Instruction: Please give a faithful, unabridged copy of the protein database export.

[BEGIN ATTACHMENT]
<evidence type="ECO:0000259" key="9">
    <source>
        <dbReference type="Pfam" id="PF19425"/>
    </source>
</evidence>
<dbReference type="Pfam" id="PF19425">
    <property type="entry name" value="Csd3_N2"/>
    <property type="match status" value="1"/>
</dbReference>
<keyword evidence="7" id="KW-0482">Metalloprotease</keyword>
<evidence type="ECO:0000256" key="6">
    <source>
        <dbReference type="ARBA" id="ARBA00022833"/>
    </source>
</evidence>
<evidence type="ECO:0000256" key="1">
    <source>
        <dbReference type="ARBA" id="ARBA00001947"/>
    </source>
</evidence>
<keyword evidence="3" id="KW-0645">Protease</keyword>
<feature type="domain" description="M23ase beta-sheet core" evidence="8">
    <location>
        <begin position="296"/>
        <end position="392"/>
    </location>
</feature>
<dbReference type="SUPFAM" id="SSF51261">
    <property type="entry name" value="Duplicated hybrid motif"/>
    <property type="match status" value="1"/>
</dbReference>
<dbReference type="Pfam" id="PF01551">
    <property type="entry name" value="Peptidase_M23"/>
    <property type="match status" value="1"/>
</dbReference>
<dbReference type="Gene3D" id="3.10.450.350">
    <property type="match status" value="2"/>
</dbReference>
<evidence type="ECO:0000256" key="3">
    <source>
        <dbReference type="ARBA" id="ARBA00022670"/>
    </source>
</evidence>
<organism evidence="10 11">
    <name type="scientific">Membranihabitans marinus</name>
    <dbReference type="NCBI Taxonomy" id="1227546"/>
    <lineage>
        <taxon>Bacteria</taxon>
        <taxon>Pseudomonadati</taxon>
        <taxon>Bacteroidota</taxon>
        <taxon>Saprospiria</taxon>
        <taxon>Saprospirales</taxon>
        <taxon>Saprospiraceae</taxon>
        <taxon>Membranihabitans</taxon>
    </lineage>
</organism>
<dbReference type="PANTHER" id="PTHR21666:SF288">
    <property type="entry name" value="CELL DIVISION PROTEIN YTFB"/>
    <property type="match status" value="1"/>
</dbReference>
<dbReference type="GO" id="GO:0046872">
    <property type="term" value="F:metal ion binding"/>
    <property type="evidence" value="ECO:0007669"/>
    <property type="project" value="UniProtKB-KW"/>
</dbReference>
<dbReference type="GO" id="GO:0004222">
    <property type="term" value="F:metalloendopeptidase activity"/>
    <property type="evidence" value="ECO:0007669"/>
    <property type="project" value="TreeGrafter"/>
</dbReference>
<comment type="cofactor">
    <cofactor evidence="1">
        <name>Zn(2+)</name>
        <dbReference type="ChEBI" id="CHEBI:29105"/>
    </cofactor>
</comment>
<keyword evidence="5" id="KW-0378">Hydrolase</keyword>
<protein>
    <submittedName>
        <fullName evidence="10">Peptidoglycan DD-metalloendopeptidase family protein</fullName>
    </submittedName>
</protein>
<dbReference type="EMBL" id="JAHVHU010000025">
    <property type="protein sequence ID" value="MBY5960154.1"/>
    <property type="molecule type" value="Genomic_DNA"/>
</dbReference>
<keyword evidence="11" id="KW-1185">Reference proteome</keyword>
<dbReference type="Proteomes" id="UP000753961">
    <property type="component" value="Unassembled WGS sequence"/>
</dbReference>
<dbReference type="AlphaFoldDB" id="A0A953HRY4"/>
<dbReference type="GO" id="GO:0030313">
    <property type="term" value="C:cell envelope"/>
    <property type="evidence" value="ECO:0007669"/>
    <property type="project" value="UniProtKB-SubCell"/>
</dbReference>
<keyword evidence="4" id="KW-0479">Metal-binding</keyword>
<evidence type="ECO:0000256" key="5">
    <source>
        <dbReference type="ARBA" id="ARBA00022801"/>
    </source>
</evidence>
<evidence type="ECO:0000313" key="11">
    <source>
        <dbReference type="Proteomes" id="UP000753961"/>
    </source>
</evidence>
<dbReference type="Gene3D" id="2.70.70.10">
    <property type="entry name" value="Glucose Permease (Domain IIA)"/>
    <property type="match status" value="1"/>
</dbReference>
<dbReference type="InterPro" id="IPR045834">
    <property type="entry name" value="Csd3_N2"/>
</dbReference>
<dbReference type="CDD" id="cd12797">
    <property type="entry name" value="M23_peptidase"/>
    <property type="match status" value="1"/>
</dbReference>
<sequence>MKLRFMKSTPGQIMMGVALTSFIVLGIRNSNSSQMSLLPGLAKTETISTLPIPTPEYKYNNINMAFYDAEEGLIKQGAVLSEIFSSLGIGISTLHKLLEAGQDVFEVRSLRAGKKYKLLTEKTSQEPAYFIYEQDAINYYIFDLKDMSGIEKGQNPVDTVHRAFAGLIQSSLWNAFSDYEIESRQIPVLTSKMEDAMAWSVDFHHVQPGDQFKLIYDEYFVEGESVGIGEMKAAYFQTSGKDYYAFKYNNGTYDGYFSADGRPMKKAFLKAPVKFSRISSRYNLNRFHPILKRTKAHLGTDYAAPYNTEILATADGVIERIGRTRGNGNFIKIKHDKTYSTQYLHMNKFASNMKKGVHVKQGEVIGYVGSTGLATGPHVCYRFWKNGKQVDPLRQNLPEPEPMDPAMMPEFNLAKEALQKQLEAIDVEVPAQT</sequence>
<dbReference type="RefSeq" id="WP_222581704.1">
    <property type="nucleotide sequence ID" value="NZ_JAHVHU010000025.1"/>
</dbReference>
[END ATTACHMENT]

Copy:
<evidence type="ECO:0000259" key="9">
    <source>
        <dbReference type="Pfam" id="PF19425"/>
    </source>
</evidence>
<dbReference type="Pfam" id="PF19425">
    <property type="entry name" value="Csd3_N2"/>
    <property type="match status" value="1"/>
</dbReference>
<keyword evidence="7" id="KW-0482">Metalloprotease</keyword>
<evidence type="ECO:0000256" key="6">
    <source>
        <dbReference type="ARBA" id="ARBA00022833"/>
    </source>
</evidence>
<evidence type="ECO:0000256" key="1">
    <source>
        <dbReference type="ARBA" id="ARBA00001947"/>
    </source>
</evidence>
<keyword evidence="3" id="KW-0645">Protease</keyword>
<feature type="domain" description="M23ase beta-sheet core" evidence="8">
    <location>
        <begin position="296"/>
        <end position="392"/>
    </location>
</feature>
<dbReference type="SUPFAM" id="SSF51261">
    <property type="entry name" value="Duplicated hybrid motif"/>
    <property type="match status" value="1"/>
</dbReference>
<dbReference type="Pfam" id="PF01551">
    <property type="entry name" value="Peptidase_M23"/>
    <property type="match status" value="1"/>
</dbReference>
<dbReference type="Gene3D" id="3.10.450.350">
    <property type="match status" value="2"/>
</dbReference>
<evidence type="ECO:0000256" key="3">
    <source>
        <dbReference type="ARBA" id="ARBA00022670"/>
    </source>
</evidence>
<organism evidence="10 11">
    <name type="scientific">Membranihabitans marinus</name>
    <dbReference type="NCBI Taxonomy" id="1227546"/>
    <lineage>
        <taxon>Bacteria</taxon>
        <taxon>Pseudomonadati</taxon>
        <taxon>Bacteroidota</taxon>
        <taxon>Saprospiria</taxon>
        <taxon>Saprospirales</taxon>
        <taxon>Saprospiraceae</taxon>
        <taxon>Membranihabitans</taxon>
    </lineage>
</organism>
<dbReference type="PANTHER" id="PTHR21666:SF288">
    <property type="entry name" value="CELL DIVISION PROTEIN YTFB"/>
    <property type="match status" value="1"/>
</dbReference>
<dbReference type="GO" id="GO:0046872">
    <property type="term" value="F:metal ion binding"/>
    <property type="evidence" value="ECO:0007669"/>
    <property type="project" value="UniProtKB-KW"/>
</dbReference>
<dbReference type="GO" id="GO:0004222">
    <property type="term" value="F:metalloendopeptidase activity"/>
    <property type="evidence" value="ECO:0007669"/>
    <property type="project" value="TreeGrafter"/>
</dbReference>
<comment type="cofactor">
    <cofactor evidence="1">
        <name>Zn(2+)</name>
        <dbReference type="ChEBI" id="CHEBI:29105"/>
    </cofactor>
</comment>
<keyword evidence="5" id="KW-0378">Hydrolase</keyword>
<protein>
    <submittedName>
        <fullName evidence="10">Peptidoglycan DD-metalloendopeptidase family protein</fullName>
    </submittedName>
</protein>
<dbReference type="EMBL" id="JAHVHU010000025">
    <property type="protein sequence ID" value="MBY5960154.1"/>
    <property type="molecule type" value="Genomic_DNA"/>
</dbReference>
<keyword evidence="11" id="KW-1185">Reference proteome</keyword>
<dbReference type="Proteomes" id="UP000753961">
    <property type="component" value="Unassembled WGS sequence"/>
</dbReference>
<dbReference type="AlphaFoldDB" id="A0A953HRY4"/>
<dbReference type="GO" id="GO:0030313">
    <property type="term" value="C:cell envelope"/>
    <property type="evidence" value="ECO:0007669"/>
    <property type="project" value="UniProtKB-SubCell"/>
</dbReference>
<keyword evidence="4" id="KW-0479">Metal-binding</keyword>
<evidence type="ECO:0000256" key="5">
    <source>
        <dbReference type="ARBA" id="ARBA00022801"/>
    </source>
</evidence>
<evidence type="ECO:0000313" key="11">
    <source>
        <dbReference type="Proteomes" id="UP000753961"/>
    </source>
</evidence>
<dbReference type="Gene3D" id="2.70.70.10">
    <property type="entry name" value="Glucose Permease (Domain IIA)"/>
    <property type="match status" value="1"/>
</dbReference>
<dbReference type="InterPro" id="IPR045834">
    <property type="entry name" value="Csd3_N2"/>
</dbReference>
<dbReference type="CDD" id="cd12797">
    <property type="entry name" value="M23_peptidase"/>
    <property type="match status" value="1"/>
</dbReference>
<sequence>MKLRFMKSTPGQIMMGVALTSFIVLGIRNSNSSQMSLLPGLAKTETISTLPIPTPEYKYNNINMAFYDAEEGLIKQGAVLSEIFSSLGIGISTLHKLLEAGQDVFEVRSLRAGKKYKLLTEKTSQEPAYFIYEQDAINYYIFDLKDMSGIEKGQNPVDTVHRAFAGLIQSSLWNAFSDYEIESRQIPVLTSKMEDAMAWSVDFHHVQPGDQFKLIYDEYFVEGESVGIGEMKAAYFQTSGKDYYAFKYNNGTYDGYFSADGRPMKKAFLKAPVKFSRISSRYNLNRFHPILKRTKAHLGTDYAAPYNTEILATADGVIERIGRTRGNGNFIKIKHDKTYSTQYLHMNKFASNMKKGVHVKQGEVIGYVGSTGLATGPHVCYRFWKNGKQVDPLRQNLPEPEPMDPAMMPEFNLAKEALQKQLEAIDVEVPAQT</sequence>
<dbReference type="RefSeq" id="WP_222581704.1">
    <property type="nucleotide sequence ID" value="NZ_JAHVHU010000025.1"/>
</dbReference>